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Патент USA US3096824

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July 9, 1963
M. J. FORD ETAL
3,096,814
TEMPORARY DOOR
Filed Jan. 9, 1959
ATTORNEYS.
United States PatentO
3,095,814
Patented July 9, 1963
2
1
novel temporary door for grain-carrying freight cars, or
the like, which overcomes the dl?'lCllltlCS and problems
outlined above. Another object is to provide a temporary
door which is effective to transmit the stresses developed
3,096,814
TEMPORARY DOOR
Michael J. Ford, Hartsdale, N.Y., and Barton H. Ford,
()maha, Nebn, assignors, by mesne assignments, of
one-half to International Paper Company, New York,
by grain pressure to the door posts in a manner minimiz
N.Y., a corporation of New York, and one-half to The
ing any rupturing tendency. Still another object is to
Stanley Works, New Britain, Conn, a corporation of
Connecticut
Filed Jan. 9, 1959, Ser. No. 785,858
2 Claims. (Cl. 160—-113)
10
provide a temporary door made up of a generally rec
This invention relates to a temporary door, and, more
particularly, to a temporary door to be installed across the
doorway of a grain-carrying ‘freight car, or similar vehicle.
The problem that has long confronted shippers of grain
tangular panel equipped with horizontally-extending beam
members which are substantially resistant to deformation
or de?ection laterally of the door and which are, there
fore, effective to distribute the stress more uniformly on
the door posts than previously-employed closures. Yet
another object is to provide a temporary door which in
cludes a plurality of bar-like beam members mounted in
is the provision of a temporary door which is strong 15 inwardly-extending, integral ribs developed in the light
weight panel, the beam members being adjacent the outer
enough to Withstand the force of the surging grain yet is
side of the panel which permits the beam members and
lightweight and inexpensive so as to be truly temporary.
ribs to be perforated for the installation of crossties with_
It will be immediately recognized that if the door is fab
out resorting to any panel aperture which might develop
ricated strongly enough so as to be able to withstand, just
into a grain-escape opening.
by itself, the harsh stresses imposed by the grain, it prob
A further object is to provide a novel temporary door
ably -will no longer be considered disposable ‘after a single
use, so that the desired temporary character is lost. Those
Working in this ?eld have long since departed from
ponderous barricades made up of timbers, and the general
for a ‘freight car in which beam members are incorporated
into the panel of the door and are secured to the door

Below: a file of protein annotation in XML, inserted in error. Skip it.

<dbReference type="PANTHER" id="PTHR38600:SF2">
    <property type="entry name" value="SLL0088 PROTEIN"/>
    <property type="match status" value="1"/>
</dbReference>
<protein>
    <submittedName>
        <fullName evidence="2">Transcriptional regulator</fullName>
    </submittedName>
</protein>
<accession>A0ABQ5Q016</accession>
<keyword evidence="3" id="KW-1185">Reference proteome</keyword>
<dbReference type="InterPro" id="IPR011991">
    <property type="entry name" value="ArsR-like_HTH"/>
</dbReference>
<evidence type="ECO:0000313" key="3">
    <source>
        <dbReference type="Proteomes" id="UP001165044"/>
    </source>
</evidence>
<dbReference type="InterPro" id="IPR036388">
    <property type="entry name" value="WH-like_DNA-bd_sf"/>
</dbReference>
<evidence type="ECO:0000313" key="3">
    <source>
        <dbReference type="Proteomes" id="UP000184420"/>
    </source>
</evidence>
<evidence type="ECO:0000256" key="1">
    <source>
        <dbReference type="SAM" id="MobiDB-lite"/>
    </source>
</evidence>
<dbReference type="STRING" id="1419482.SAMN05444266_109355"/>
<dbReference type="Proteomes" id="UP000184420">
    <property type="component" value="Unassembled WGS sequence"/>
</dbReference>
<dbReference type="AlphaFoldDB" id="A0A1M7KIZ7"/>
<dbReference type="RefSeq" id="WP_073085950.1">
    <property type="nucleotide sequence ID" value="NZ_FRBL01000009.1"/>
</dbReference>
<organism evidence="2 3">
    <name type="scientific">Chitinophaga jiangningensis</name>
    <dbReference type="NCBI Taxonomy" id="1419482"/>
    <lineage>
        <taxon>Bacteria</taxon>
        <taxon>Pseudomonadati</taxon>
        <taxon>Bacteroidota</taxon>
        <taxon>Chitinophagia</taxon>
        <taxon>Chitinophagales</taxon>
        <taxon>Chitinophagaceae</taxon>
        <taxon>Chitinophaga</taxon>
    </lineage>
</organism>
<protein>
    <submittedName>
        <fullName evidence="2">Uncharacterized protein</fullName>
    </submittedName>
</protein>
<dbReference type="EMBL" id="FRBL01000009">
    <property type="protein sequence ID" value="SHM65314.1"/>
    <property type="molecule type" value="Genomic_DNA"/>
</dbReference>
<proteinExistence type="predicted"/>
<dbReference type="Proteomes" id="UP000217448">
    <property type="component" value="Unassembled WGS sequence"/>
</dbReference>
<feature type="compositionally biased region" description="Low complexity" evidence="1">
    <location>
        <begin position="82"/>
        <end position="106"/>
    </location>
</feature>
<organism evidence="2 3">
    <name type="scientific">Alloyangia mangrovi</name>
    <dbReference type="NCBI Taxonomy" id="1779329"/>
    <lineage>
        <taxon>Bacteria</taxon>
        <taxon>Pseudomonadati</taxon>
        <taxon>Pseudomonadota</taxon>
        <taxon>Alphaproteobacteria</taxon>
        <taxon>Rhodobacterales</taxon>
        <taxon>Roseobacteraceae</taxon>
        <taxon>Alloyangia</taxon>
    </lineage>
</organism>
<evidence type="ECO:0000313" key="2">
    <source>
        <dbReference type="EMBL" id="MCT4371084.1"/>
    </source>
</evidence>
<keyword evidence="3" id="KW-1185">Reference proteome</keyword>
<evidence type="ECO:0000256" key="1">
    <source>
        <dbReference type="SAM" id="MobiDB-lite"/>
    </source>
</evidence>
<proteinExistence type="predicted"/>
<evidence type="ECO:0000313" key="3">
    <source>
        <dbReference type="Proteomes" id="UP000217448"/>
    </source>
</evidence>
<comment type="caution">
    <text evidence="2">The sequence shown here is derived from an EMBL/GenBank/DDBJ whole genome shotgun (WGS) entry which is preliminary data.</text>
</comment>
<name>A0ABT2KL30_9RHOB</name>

posts in a novel manner and one that substantially reduces
practice now is to make use of a ?exible panel reinforced 25 the number of nails or other securing means necessary.
by horizontally-extending metal straps. These straps are
anchored at their ends in the vertical door posts that help
de?ne the ‘freight car doorway, so that the thrust of the
grain against the door under the numerous jerks, jolts,
start-ups and stops of the freight car is transmitted to
the wooden posts. Often upwards of 140,000 lbs. of grain
are shipped in a car, and the surging of this material tends
to bow the temporary closure outwardly and apply a
rupturing stress to the door posts. Large spikes are em
ployed to secure the straps to the door posts, and these
are driven into the post at an angle to make the strap ends
secure, even under the heavy stresses.
Still another object is to provide a novel procedure for
the fabrication of a temporary door which permits the
door to be transported to the site of installation in a
number of ways and which provides a door, when in
stalled, which is characterized by numerous advantages
not possessed by prior art structures. Other objects and
advantages of this invention can be seen as this speci?ca
tion proceeds.
The invention, in an illustrative embodiment, will be
3.5 explained in conjunction with the accompanying draw
ing, in which
FIG. 1 is a fragmentary perspective view of the interior
of, 1a boxcar, the doorways of which are equipped with
From this, it will be appreciated that after a number
of temporary doors have been installed across a given 40 closures embodying the teachings of this invention;
:‘FIG. 2 is an enlarged crossasection‘al view, taken along
doorway, the framing posts are literally pockmarked with
the line 2—2 of FIG. 1; and
nail holes. Weakened or rotted portions of the door posts
are inadequate for securing the straps, thereby raising the
possibility ‘of premature detachment. The detachment of
)FIG. 3 is a fragmentary perspective view of a tempo~
nary door embodying teachings of the invention in a form
?rst occurs.
way itself is designated by the numeral 12, and the door
way 12 is closed by a temporary door generally designated
a single strap may result in a loss way out of propor 45 it might take during shipment or storage prior to actual
installation.
,
tion to that expected. The granular material tends to en
In the illustration given, the numeral 10 designates the
large any crevice or opening, so that there is a possibility
?oor of a boxcar A, while the numerals 11 designate the
of losing large quantities of grain where only a small leak
vertical doorway framing posts of the car A. The door
The present usage, i.e., the strap-equipped ?exible
panels, poses another problem which arises during the